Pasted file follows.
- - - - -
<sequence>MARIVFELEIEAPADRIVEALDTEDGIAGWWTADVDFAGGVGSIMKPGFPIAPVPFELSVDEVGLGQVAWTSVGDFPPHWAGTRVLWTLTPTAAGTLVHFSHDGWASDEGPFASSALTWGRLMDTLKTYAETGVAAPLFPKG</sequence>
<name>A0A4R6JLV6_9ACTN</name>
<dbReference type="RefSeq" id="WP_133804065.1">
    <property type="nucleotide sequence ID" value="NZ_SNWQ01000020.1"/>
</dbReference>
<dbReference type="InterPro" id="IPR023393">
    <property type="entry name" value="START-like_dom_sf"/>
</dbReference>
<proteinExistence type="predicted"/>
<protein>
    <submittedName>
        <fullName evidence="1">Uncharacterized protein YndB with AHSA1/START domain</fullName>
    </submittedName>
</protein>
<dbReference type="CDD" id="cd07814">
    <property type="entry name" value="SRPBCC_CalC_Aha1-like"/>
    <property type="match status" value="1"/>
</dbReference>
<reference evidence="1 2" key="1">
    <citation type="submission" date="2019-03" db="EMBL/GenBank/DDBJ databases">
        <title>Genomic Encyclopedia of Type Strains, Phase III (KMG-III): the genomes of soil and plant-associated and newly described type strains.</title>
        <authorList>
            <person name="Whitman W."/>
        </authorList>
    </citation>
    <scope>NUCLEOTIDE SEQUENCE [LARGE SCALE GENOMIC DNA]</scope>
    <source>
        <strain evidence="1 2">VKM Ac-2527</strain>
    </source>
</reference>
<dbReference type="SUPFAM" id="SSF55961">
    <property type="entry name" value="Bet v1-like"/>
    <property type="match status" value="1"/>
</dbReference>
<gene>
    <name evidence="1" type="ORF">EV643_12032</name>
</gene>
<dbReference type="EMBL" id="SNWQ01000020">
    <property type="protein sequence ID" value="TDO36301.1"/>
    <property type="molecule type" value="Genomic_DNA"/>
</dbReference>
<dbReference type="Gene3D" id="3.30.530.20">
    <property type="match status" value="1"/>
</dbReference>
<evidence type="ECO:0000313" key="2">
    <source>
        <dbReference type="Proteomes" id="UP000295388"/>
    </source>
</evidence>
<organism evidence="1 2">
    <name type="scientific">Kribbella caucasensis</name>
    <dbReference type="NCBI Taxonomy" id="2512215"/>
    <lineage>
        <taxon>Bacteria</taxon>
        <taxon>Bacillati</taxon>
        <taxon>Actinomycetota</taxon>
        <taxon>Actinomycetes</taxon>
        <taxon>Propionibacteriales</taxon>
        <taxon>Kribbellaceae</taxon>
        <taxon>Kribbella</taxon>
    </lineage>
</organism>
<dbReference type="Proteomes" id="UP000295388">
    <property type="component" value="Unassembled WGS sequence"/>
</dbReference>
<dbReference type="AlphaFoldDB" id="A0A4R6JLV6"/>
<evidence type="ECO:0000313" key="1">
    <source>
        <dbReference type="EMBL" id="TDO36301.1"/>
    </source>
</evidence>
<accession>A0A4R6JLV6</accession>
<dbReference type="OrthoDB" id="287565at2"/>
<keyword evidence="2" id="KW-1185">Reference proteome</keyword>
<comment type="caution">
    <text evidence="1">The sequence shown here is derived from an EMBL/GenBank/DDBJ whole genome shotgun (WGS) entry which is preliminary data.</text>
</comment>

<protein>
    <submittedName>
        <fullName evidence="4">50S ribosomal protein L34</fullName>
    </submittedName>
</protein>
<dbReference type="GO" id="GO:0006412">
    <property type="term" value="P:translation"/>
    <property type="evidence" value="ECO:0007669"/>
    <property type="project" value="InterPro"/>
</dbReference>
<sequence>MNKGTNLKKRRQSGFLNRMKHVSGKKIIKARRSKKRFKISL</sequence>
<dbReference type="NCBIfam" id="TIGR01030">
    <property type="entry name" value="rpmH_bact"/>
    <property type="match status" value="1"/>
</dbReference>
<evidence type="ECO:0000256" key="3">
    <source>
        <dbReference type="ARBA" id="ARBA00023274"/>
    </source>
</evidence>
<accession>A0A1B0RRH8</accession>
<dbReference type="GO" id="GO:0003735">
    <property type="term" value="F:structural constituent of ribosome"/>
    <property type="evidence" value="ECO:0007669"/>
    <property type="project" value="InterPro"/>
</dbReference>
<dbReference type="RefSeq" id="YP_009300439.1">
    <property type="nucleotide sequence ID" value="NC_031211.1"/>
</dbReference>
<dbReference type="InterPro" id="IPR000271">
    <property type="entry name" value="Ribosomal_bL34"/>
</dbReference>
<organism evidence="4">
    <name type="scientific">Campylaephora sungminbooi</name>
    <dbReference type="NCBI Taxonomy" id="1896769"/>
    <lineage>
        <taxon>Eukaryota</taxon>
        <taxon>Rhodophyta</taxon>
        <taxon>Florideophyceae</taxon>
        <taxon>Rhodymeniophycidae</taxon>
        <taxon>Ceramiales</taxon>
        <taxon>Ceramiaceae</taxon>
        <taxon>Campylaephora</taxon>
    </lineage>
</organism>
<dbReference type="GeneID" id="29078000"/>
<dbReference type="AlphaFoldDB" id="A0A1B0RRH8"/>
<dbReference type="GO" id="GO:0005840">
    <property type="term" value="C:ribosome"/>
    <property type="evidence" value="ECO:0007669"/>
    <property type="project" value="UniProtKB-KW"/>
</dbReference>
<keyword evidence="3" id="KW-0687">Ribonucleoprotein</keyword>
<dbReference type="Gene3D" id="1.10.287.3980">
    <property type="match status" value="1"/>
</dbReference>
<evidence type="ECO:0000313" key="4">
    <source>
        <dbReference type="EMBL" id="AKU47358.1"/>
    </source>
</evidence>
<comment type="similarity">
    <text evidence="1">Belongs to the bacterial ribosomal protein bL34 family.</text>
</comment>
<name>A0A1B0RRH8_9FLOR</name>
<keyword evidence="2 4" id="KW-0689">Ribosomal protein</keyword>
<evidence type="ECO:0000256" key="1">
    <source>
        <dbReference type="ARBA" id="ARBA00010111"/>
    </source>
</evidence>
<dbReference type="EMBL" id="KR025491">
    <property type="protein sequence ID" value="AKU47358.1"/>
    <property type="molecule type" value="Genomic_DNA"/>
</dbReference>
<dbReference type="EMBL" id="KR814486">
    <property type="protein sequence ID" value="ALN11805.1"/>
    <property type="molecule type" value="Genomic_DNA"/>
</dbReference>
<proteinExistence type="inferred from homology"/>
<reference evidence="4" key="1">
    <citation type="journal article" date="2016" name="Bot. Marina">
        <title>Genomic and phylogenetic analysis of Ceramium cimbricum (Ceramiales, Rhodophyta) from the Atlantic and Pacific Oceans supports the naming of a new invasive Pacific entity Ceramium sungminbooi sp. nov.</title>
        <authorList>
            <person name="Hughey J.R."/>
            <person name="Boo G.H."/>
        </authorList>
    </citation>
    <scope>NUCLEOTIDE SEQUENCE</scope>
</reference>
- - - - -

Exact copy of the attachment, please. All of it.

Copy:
<sequence>MARIVFELEIEAPADRIVEALDTEDGIAGWWTADVDFAGGVGSIMKPGFPIAPVPFELSVDEVGLGQVAWTSVGDFPPHWAGTRVLWTLTPTAAGTLVHFSHDGWASDEGPFASSALTWGRLMDTLKTYAETGVAAPLFPKG</sequence>
<name>A0A4R6JLV6_9ACTN</name>
<dbReference type="RefSeq" id="WP_133804065.1">
    <property type="nucleotide sequence ID" value="NZ_SNWQ01000020.1"/>
</dbReference>
<dbReference type="InterPro" id="IPR023393">
    <property type="entry name" value="START-like_dom_sf"/>
</dbReference>
<proteinExistence type="predicted"/>
<protein>
    <submittedName>
        <fullName evidence="1">Uncharacterized protein YndB with AHSA1/START domain</fullName>
    </submittedName>
</protein>
<dbReference type="CDD" id="cd07814">
    <property type="entry name" value="SRPBCC_CalC_Aha1-like"/>
    <property type="match status" value="1"/>
</dbReference>
<reference evidence="1 2" key="1">
    <citation type="submission" date="2019-03" db="EMBL/GenBank/DDBJ databases">
        <title>Genomic Encyclopedia of Type Strains, Phase III (KMG-III): the genomes of soil and plant-associated and newly described type strains.</title>
        <authorList>
            <person name="Whitman W."/>
        </authorList>
    </citation>
    <scope>NUCLEOTIDE SEQUENCE [LARGE SCALE GENOMIC DNA]</scope>
    <source>
        <strain evidence="1 2">VKM Ac-2527</strain>
    </source>
</reference>
<dbReference type="SUPFAM" id="SSF55961">
    <property type="entry name" value="Bet v1-like"/>
    <property type="match status" value="1"/>
</dbReference>
<gene>
    <name evidence="1" type="ORF">EV643_12032</name>
</gene>
<dbReference type="EMBL" id="SNWQ01000020">
    <property type="protein sequence ID" value="TDO36301.1"/>
    <property type="molecule type" value="Genomic_DNA"/>
</dbReference>
<dbReference type="Gene3D" id="3.30.530.20">
    <property type="match status" value="1"/>
</dbReference>
<evidence type="ECO:0000313" key="2">
    <source>
        <dbReference type="Proteomes" id="UP000295388"/>
    </source>
</evidence>
<organism evidence="1 2">
    <name type="scientific">Kribbella caucasensis</name>
    <dbReference type="NCBI Taxonomy" id="2512215"/>
    <lineage>
        <taxon>Bacteria</taxon>
        <taxon>Bacillati</taxon>
        <taxon>Actinomycetota</taxon>
        <taxon>Actinomycetes</taxon>
        <taxon>Propionibacteriales</taxon>
        <taxon>Kribbellaceae</taxon>
        <taxon>Kribbella</taxon>
    </lineage>
</organism>
<dbReference type="Proteomes" id="UP000295388">
    <property type="component" value="Unassembled WGS sequence"/>
</dbReference>
<dbReference type="AlphaFoldDB" id="A0A4R6JLV6"/>
<evidence type="ECO:0000313" key="1">
    <source>
        <dbReference type="EMBL" id="TDO36301.1"/>
    </source>
</evidence>
<accession>A0A4R6JLV6</accession>
<dbReference type="OrthoDB" id="287565at2"/>
<keyword evidence="2" id="KW-1185">Reference proteome</keyword>
<comment type="caution">
    <text evidence="1">The sequence shown here is derived from an EMBL/GenBank/DDBJ whole genome shotgun (WGS) entry which is preliminary data.</text>
</comment>

<protein>
    <submittedName>
        <fullName evidence="4">50S ribosomal protein L34</fullName>
    </submittedName>
</protein>
<dbReference type="GO" id="GO:0006412">
    <property type="term" value="P:translation"/>
    <property type="evidence" value="ECO:0007669"/>
    <property type="project" value="InterPro"/>
</dbReference>
<sequence>MNKGTNLKKRRQSGFLNRMKHVSGKKIIKARRSKKRFKISL</sequence>
<dbReference type="NCBIfam" id="TIGR01030">
    <property type="entry name" value="rpmH_bact"/>
    <property type="match status" value="1"/>
</dbReference>
<evidence type="ECO:0000256" key="3">
    <source>
        <dbReference type="ARBA" id="ARBA00023274"/>
    </source>
</evidence>
<accession>A0A1B0RRH8</accession>
<dbReference type="GO" id="GO:0003735">
    <property type="term" value="F:structural constituent of ribosome"/>
    <property type="evidence" value="ECO:0007669"/>
    <property type="project" value="InterPro"/>
</dbReference>
<dbReference type="RefSeq" id="YP_009300439.1">
    <property type="nucleotide sequence ID" value="NC_031211.1"/>
</dbReference>
<dbReference type="InterPro" id="IPR000271">
    <property type="entry name" value="Ribosomal_bL34"/>
</dbReference>
<organism evidence="4">
    <name type="scientific">Campylaephora sungminbooi</name>
    <dbReference type="NCBI Taxonomy" id="1896769"/>
    <lineage>
        <taxon>Eukaryota</taxon>
        <taxon>Rhodophyta</taxon>
        <taxon>Florideophyceae</taxon>
        <taxon>Rhodymeniophycidae</taxon>
        <taxon>Ceramiales</taxon>
        <taxon>Ceramiaceae</taxon>
        <taxon>Campylaephora</taxon>
    </lineage>
</organism>
<dbReference type="GeneID" id="29078000"/>
<dbReference type="AlphaFoldDB" id="A0A1B0RRH8"/>
<dbReference type="GO" id="GO:0005840">
    <property type="term" value="C:ribosome"/>
    <property type="evidence" value="ECO:0007669"/>
    <property type="project" value="UniProtKB-KW"/>
</dbReference>
<keyword evidence="3" id="KW-0687">Ribonucleoprotein</keyword>
<dbReference type="Gene3D" id="1.10.287.3980">
    <property type="match status" value="1"/>
</dbReference>
<evidence type="ECO:0000313" key="4">
    <source>
        <dbReference type="EMBL" id="AKU47358.1"/>
    </source>
</evidence>
<comment type="similarity">
    <text evidence="1">Belongs to the bacterial ribosomal protein bL34 family.</text>
</comment>
<name>A0A1B0RRH8_9FLOR</name>
<keyword evidence="2 4" id="KW-0689">Ribosomal protein</keyword>
<evidence type="ECO:0000256" key="1">
    <source>
        <dbReference type="ARBA" id="ARBA00010111"/>
    </source>
</evidence>
<dbReference type="EMBL" id="KR025491">
    <property type="protein sequence ID" value="AKU47358.1"/>
    <property type="molecule type" value="Genomic_DNA"/>
</dbReference>
<dbReference type="EMBL" id="KR814486">
    <property type="protein sequence ID" value="ALN11805.1"/>
    <property type="molecule type" value="Genomic_DNA"/>
</dbReference>
<proteinExistence type="inferred from homology"/>
<reference evidence="4" key="1">
    <citation type="journal article" date="2016" name="Bot. Marina">
        <title>Genomic and phylogenetic analysis of Ceramium cimbricum (Ceramiales, Rhodophyta) from the Atlantic and Pacific Oceans supports the naming of a new invasive Pacific entity Ceramium sungminbooi sp. nov.</title>
        <authorList>
            <person name="Hughey J.R."/>
            <person name="Boo G.H."/>
        </authorList>
    </citation>
    <scope>NUCLEOTIDE SEQUENCE</scope>
</reference>